Cesar Millan Stands Up for Pit Bulls

Cesar Millan Love My Pit Bull
Cesar Millan poses with his faithful friend and companion, Junior the Pitbull. After Daddy passed away, Junior took on the role of partner, helping Cesar rehabilitate dogs all over the country.(Photo credit: © National Geographic Channels)
Pit Bulls have gotten a bum rap as overly aggressive and violent, and dog whisperer Cesar Millan is attempting to stand up for the much-maligned, misunderstood breed with a new TV special. Millan is starring in a Nat Geo WILD special titled Cesar Millan: Love My Pit Bull airing on Friday, April 18, 2014 at 9pm ET/PT. According to Millan, Pit Bulls and the other ‘bully breeds’ aren’t bad dogs at all and they – along with the humans who own them – just need to be trained.
 
“It’s not the breed that makes a good companion. All dogs are great companions. Communication creates a partnership and dogs have the simplest communication on the planet. For them, everything is about trust, respect and love,” said Millan.
 
Details on Love My Pit Bull:

There was a time when the pit bull was one of the most popular family pets in the country. President Theodore Roosevelt, Gen. George Patton and Helen Keller all owned pits. But today, the breeds are more closely associated with gangs and violent dogfighting. Pit bulls have recently been responsible for more fatal attacks on humans than any other type of dog, making them among the most vilified — and unwanted — dogs in America. But are they really more dangerous or naturally aggressive than other breeds? Or should humans and bad training share more of the blame?
 
In the revealing special, viewers will learn about the history of pit bulls, dating back to the 1800s, in which pit bulls were commonly used on farms and cattle ranches to herd animals. They were even trusted to watch the children while the adults worked the field. In England, for example, the Staffordshire bull terrier was so good with kids, it became known as “The Nanny Dog.” It’s a quality Millan often saw in his own pit bull, Daddy.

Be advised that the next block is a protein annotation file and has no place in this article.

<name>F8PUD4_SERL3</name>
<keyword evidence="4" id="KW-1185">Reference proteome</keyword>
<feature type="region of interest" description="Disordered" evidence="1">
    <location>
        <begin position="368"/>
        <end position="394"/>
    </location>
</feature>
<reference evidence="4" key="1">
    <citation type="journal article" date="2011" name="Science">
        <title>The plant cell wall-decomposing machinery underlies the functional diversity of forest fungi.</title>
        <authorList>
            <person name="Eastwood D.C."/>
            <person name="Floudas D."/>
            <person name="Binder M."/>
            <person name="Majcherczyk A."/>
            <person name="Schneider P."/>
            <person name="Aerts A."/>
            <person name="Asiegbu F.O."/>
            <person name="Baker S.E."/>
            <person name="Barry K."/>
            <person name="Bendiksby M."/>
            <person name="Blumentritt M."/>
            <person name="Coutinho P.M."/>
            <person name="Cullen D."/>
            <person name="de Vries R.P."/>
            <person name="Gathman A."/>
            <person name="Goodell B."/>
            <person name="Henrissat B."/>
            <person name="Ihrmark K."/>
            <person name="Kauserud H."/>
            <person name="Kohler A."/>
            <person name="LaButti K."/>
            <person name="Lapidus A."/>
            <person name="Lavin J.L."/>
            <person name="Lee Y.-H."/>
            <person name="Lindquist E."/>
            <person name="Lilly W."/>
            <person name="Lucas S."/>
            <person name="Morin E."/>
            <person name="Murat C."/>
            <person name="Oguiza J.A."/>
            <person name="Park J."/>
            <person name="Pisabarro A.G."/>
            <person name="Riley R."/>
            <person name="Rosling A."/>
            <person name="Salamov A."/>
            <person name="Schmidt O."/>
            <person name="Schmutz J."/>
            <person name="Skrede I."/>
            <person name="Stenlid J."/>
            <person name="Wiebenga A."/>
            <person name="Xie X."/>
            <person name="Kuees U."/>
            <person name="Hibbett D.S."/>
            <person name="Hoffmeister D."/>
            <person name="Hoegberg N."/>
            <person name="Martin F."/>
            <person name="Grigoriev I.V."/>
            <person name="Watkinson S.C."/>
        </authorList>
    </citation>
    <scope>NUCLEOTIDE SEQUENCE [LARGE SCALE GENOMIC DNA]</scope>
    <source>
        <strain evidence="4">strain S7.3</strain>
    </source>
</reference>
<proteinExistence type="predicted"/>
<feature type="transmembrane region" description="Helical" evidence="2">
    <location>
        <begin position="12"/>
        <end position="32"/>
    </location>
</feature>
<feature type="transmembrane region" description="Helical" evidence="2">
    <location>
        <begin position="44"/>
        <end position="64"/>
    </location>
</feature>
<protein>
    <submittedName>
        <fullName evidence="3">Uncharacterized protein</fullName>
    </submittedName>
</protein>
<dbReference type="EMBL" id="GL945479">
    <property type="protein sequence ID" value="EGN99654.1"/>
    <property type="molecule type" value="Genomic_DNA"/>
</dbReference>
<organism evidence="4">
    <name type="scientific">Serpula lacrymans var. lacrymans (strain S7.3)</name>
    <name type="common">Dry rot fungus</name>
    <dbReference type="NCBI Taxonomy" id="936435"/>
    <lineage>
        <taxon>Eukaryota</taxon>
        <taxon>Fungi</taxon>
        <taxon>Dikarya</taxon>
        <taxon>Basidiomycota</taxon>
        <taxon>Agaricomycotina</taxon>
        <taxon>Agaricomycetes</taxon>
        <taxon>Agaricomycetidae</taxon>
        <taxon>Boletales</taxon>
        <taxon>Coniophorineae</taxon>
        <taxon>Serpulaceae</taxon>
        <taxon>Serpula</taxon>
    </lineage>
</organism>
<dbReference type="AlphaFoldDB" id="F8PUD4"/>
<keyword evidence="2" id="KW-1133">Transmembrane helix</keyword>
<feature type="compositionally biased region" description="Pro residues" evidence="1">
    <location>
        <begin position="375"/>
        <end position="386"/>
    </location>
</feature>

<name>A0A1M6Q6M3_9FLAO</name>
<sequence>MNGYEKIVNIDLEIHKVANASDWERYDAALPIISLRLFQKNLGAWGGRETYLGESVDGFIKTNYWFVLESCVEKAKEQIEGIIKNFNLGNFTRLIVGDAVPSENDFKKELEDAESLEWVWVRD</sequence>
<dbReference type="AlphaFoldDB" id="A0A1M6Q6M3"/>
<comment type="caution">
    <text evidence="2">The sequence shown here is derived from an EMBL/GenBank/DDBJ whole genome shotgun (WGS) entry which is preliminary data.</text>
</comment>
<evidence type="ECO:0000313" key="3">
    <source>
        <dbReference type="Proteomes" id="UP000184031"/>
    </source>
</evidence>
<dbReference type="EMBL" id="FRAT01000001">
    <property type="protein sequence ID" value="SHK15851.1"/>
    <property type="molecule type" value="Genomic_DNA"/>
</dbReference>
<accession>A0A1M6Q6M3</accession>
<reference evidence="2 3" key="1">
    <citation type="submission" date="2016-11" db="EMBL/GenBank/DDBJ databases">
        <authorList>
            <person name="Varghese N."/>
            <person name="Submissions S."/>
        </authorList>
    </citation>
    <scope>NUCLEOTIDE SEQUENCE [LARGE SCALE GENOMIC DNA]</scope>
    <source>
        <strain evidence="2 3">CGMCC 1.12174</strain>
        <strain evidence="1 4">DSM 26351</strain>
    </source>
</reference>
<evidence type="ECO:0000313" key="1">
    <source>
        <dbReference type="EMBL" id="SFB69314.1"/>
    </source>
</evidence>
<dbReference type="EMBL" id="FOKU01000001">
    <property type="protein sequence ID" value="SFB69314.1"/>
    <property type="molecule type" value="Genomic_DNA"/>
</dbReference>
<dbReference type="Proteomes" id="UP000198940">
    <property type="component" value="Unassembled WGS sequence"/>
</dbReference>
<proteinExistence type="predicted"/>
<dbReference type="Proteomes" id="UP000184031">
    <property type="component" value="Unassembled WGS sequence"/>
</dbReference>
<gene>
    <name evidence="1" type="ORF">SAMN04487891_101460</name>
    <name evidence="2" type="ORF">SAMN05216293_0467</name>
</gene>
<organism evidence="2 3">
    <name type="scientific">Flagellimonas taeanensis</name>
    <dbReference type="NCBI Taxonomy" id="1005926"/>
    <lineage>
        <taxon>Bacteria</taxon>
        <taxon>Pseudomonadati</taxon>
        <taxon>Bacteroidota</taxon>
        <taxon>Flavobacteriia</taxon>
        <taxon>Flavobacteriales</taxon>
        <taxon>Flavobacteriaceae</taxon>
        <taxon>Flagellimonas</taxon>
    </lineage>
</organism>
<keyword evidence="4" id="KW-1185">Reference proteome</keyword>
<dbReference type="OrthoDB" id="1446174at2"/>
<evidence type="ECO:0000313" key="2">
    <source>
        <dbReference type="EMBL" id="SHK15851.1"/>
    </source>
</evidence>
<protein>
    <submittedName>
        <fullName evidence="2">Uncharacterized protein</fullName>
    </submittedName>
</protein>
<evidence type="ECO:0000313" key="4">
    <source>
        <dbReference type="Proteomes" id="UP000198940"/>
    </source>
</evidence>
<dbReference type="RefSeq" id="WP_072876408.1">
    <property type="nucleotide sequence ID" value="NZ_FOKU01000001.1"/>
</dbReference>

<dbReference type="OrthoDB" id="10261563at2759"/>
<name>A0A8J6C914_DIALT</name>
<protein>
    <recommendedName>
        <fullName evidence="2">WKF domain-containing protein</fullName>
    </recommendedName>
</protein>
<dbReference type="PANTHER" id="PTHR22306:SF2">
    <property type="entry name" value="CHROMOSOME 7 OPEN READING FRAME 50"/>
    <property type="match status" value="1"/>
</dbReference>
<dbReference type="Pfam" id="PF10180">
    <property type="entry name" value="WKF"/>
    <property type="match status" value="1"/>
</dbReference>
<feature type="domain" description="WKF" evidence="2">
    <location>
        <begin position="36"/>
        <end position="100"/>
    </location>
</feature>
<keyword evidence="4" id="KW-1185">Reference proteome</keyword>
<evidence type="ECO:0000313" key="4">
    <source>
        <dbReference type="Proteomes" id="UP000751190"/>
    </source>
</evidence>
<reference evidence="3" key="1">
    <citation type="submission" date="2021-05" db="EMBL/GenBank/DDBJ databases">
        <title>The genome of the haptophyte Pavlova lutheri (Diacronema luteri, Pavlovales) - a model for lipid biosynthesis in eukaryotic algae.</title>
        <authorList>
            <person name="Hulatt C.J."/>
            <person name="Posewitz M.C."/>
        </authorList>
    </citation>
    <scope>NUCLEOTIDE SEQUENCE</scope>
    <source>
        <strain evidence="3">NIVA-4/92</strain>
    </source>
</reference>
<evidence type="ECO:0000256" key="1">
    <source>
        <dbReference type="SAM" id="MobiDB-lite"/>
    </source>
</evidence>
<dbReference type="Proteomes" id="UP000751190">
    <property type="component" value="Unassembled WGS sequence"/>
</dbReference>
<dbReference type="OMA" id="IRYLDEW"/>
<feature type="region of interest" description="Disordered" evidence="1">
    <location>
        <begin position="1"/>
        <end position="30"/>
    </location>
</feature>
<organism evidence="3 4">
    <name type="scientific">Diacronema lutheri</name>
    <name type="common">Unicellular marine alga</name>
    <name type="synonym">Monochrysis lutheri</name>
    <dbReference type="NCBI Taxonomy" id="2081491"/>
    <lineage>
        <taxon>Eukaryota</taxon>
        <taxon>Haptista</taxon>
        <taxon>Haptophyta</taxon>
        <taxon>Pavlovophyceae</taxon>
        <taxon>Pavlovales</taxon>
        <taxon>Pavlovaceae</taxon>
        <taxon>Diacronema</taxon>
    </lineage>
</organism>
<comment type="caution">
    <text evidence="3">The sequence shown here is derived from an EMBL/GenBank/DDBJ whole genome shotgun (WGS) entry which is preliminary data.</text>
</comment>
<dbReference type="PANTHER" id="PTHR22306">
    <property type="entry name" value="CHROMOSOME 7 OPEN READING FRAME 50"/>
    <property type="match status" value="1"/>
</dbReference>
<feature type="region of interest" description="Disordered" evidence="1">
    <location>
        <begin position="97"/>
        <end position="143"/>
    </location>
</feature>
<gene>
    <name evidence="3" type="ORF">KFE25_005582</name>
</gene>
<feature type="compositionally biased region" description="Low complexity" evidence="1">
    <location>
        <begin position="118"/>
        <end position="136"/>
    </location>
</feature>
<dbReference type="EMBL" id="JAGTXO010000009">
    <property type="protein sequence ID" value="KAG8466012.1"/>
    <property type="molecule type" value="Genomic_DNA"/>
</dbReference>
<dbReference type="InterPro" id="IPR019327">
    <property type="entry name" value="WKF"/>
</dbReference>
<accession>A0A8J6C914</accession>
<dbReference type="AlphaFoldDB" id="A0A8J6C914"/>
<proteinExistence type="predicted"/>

Often abused or abandoned, today pit bulls are euthanized at a far higher rate than any other dog. Overbreeding, improper training and neglect force about 1 million pit bulls to be put down each year — more than 2,000 a day. For Millan, rescuing the pit bull from near extermination is a cause worthy of his time and attention.
 
If anything, Millan’s years with his former co-star and best pit bull pal, Daddy, taught the internationally acclaimed dog expert that pit bulls are not the aggressive monsters that their detractors claim they are. In fact, they are highly intelligent and, with proper training, can be loyal and loving companions. Inspired by his personal experiences with Daddy, the special showcases Millan meeting with pit bull trainers, advocates and dog owners to gain a greater knowledge and understanding of these unique and misunderstood breeds and seeks to share that message with the world.

 
Source: Nat Geo WILD
 
-Posted by Rebecca Murray

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